In 1517, a German monk nailed a piece of parchment to the door of a church in a small town called Wittenberg. His poster disputed key doctrines – 95 of them – taught by the Roman Catholic Church in that day. This moment set into motion a movement that changed the landscape of church history.

Changing the world is never easy. For Martin Luther, and for those who followed after him, the Protestant Reformation demanded extraordinary conviction and courage. Five hundred years later, in a culture ambivalent to biblical Christianity and hostile to those who herald its teachings, the conviction and courage required to be Protestant is still extraordinary.

Our culture champions feelings and experience as our authority. We think, “If I feel it, it must be right”, and we reject anyone or anything that tells us otherwise. It takes courage in our culture to say, as the Reformers did, that Scripture alone is our authority.

Our culture begs us to make something of ourselves. It begs us to prove that we matter and that our existence is worthwhile. Yet we all live with a nagging feeling that we just don’t measure up. Many of us respond to this by pouring our lives out on some self-designated altar – be it career, family, or social standing – trying to prove that we matter. It takes courage to say, as the Reformers did, that all of our worth, value, and significance comes through faith alone.

Our culture lives like truth is relative. “What works for you works for you, and what works for me works for me.” The only absolute that we embrace is an absolute aversion to absolutes. We are tolerant of everything except intolerance. It takes courage in our culture to say, as the Reformers did, that salvation comes through Christ alone, that there is no other way to know God and be saved.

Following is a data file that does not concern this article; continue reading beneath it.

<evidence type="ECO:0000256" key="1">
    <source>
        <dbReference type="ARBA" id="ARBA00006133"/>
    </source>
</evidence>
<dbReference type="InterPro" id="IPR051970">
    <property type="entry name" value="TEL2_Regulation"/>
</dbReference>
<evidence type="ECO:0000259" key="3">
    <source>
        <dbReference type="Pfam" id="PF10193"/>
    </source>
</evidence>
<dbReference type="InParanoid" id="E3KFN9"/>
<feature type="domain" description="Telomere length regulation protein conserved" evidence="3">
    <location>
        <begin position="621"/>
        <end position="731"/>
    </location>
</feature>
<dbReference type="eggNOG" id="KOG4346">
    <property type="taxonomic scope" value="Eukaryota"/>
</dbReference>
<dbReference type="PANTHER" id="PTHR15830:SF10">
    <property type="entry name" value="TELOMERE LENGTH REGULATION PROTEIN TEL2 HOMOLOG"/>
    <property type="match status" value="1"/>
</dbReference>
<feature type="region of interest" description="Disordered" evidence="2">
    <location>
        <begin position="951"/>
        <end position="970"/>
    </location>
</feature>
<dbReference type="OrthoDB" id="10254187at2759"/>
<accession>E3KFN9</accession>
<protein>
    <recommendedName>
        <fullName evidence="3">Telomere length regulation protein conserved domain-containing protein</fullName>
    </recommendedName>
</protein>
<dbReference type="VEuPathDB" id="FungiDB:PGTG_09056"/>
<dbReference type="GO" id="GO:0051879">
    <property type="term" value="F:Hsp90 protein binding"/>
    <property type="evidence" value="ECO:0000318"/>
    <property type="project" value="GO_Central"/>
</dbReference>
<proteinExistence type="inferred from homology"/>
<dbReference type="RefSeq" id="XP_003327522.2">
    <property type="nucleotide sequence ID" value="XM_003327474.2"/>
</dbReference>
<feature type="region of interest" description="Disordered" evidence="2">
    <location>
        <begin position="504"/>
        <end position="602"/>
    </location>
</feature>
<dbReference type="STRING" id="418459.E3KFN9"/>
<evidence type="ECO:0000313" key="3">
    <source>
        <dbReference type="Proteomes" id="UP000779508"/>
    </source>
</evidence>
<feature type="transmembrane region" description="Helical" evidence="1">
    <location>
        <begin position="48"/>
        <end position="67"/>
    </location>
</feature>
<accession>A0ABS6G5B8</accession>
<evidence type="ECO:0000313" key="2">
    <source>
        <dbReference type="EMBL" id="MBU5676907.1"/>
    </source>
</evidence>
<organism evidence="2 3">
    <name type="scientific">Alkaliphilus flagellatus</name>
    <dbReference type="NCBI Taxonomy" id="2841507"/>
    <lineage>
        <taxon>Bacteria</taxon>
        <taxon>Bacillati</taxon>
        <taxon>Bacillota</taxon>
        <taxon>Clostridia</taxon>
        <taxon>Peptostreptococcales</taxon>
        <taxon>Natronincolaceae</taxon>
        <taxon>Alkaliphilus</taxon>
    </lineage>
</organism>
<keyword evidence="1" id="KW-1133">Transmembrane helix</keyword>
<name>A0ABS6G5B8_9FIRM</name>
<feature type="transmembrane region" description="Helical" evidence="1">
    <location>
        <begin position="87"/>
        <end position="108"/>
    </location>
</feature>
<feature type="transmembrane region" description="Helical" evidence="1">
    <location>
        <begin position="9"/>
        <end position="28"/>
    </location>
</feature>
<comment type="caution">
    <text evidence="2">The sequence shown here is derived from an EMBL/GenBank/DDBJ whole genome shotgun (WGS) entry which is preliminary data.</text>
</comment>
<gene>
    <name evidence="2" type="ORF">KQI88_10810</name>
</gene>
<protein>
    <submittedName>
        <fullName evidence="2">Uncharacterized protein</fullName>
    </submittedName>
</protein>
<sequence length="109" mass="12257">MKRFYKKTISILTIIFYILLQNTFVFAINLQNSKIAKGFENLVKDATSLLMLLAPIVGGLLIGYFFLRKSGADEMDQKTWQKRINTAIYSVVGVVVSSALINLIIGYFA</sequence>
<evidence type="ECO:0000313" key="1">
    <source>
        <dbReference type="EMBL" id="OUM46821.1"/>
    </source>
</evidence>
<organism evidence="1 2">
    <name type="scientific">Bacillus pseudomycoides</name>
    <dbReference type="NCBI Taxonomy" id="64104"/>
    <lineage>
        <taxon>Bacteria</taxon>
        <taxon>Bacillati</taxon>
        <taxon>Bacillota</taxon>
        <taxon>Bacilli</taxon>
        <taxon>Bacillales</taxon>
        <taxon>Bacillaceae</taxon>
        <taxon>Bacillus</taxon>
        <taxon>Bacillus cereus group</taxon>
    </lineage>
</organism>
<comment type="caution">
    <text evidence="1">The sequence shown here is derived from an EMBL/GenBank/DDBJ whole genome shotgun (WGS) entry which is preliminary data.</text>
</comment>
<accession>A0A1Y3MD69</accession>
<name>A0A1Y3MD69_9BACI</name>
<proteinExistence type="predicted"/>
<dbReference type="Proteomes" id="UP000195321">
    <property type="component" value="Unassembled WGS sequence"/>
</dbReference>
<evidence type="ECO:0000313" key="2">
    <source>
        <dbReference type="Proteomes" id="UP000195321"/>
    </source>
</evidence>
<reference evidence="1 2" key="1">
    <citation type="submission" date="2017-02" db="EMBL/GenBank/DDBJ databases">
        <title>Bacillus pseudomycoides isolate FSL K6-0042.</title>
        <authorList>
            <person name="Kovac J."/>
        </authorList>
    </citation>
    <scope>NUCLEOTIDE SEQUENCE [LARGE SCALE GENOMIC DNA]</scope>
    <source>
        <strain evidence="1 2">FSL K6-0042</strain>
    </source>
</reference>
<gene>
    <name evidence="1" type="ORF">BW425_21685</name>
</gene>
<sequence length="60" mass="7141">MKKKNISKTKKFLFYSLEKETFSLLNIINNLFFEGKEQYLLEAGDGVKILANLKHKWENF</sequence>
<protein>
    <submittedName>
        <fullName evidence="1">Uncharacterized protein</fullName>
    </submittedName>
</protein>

In our culture, “sin” is a naughty word. “Who am I to judge?”, we say about others – mainly because we don’t want anyone judging us. We’re convinced that while we aren’t perfect, we aren’t as bad as some. Maybe we need some rough edges smoothed down, but we are basically good and decent people, right? It takes courage in our culture to say, as the Reformers did, that we are saved, not by any effort or worth of our own, but purely by grace alone.

Our culture loves shiny things. We celebrate beautiful people and expensive toys. We obsess over the fad of the moment, hoping that it will make us look or feel or seem like we are a big deal. It takes courage in our day to say, just as the Reforms did, that everything in life is to be lived, not for our glory, but for the glory of God alone.

Five hundred years later, it still takes courage to stand on the key teachings of the Protestant Reformation. That’s why we’ll spend the next five weeks at Capitol City leaning into what it means to live with the same biblical convictions that changed the world so dramatically a half millenia ago. If you live in the Lincoln area and don’t have a church home, I hope you’ll join us.

Full disclosure: I’ve borrowed the title The Courage to Be Protestant from this book by David Wells. Also, I haven’t actually read this book by David Wells.

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